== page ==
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Systematic Review of the Evidence Regarding Potential Complications of Inhaled Corticosteroid Use in Asthma*: Collaboration of American College of Chest Physicians, American Academy of Allergy, Asthma, and Immunology, and American College of Allergy, Asthma, and Immunology

Frank T. Leone; James E. Fish; Stanley J. Szefler; Suzanne L. West; for the Expert Panel on Corticosteroid Use
Author and Funding Information

Affiliations: *From Thomas Jefferson University (Dr. Leone), Philadelphia, PA; Aventis Pharmaceuticals (Dr. Fish), Bridgewater, NJ; National Jewish Medical and Research Center (Dr. Szefler), Denver, CO; and the University of North Carolina (Dr. West), Chapel Hill, NC.,  This work was performed while Dr. Fish was on the faculty of Thomas Jefferson University.,  See Appendix for list of members of the Expert Panel on Inhaled Corticosteroid Use.

Correspondence to: Frank T. Leone, MD, MS, FCCP, Jefferson Medical College, 1015 Chestnut St, Suite M100, Philadelphia, PA 19107; e-mail: frank.leone@mail.tju.edu


Affiliations: *From Thomas Jefferson University (Dr. Leone), Philadelphia, PA; Aventis Pharmaceuticals (Dr. Fish), Bridgewater, NJ; National Jewish Medical and Research Center (Dr. Szefler), Denver, CO; and the University of North Carolina (Dr. West), Chapel Hill, NC.,  This work was performed while Dr. Fish was on the faculty of Thomas Jefferson University.,  See Appendix for list of members of the Expert Panel on Inhaled Corticosteroid Use.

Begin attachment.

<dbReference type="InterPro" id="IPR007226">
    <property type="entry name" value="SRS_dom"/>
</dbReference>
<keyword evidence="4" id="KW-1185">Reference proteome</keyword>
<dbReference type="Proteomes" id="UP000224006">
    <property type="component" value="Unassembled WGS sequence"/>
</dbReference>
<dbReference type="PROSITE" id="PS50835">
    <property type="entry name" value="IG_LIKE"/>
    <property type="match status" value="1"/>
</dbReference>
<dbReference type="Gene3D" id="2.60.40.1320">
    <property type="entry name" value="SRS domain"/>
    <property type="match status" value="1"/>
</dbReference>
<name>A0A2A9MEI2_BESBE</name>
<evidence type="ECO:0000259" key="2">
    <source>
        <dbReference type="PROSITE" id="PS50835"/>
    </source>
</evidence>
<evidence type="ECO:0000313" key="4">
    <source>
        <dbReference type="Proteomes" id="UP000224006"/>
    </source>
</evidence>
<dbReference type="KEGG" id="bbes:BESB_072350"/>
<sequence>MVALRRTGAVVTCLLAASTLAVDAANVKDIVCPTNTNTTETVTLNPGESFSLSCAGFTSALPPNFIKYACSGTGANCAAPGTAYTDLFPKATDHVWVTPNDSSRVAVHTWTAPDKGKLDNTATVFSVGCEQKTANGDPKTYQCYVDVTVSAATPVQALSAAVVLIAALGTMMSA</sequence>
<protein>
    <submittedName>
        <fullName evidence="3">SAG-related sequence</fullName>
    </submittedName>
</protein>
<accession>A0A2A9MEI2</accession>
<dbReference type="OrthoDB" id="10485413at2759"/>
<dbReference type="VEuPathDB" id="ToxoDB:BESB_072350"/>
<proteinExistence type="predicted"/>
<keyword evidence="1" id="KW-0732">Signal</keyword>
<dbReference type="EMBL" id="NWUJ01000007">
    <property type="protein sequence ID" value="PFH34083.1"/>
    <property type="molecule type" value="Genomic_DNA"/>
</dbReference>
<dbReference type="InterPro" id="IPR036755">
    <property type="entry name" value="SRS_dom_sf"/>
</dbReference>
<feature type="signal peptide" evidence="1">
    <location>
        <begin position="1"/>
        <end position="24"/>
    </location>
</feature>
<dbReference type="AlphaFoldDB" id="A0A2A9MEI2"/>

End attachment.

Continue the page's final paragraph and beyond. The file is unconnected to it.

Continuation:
Chest. 2003;124(6):2329-2340. doi:10.1378/chest.124.6.2329
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Introduction: The available clinical guidelines have been successful in improving awareness of the inflammatory nature of asthma and have promoted the use of inhaled corticosteroids (ICSs) to achieve long-term control of symptoms. Because of lingering concerns over the possible adverse consequences of ICS use, an expert panel was convened with a mandate to identify the critical questions that impact decisions regarding the use of ICSs and to evaluate the available evidence with respect to risk

Methods: A university librarian retrieved citations and abstracts from the MEDLINE and EMBASE databases using a list of National Library of Medicine search terms and key words. Reviewers were asked to systematically abstract relevant information from each of their assigned articles and to list their own clinical or scientific conclusions based on the study results. A predefined grading algorithm was used to calculate a summary quality rating score for the relevant evidence

Results: The results are presented as a series of key questions followed by a summary of the relevant evidence. An evidence grade is assigned, followed by a summary statement reflecting the panel’s consensus opinion following review.

Conclusions: The preponderance of evidence supports a conclusion that the proven clinical effectiveness of ICS treatment decidedly outweighs the proven risks.


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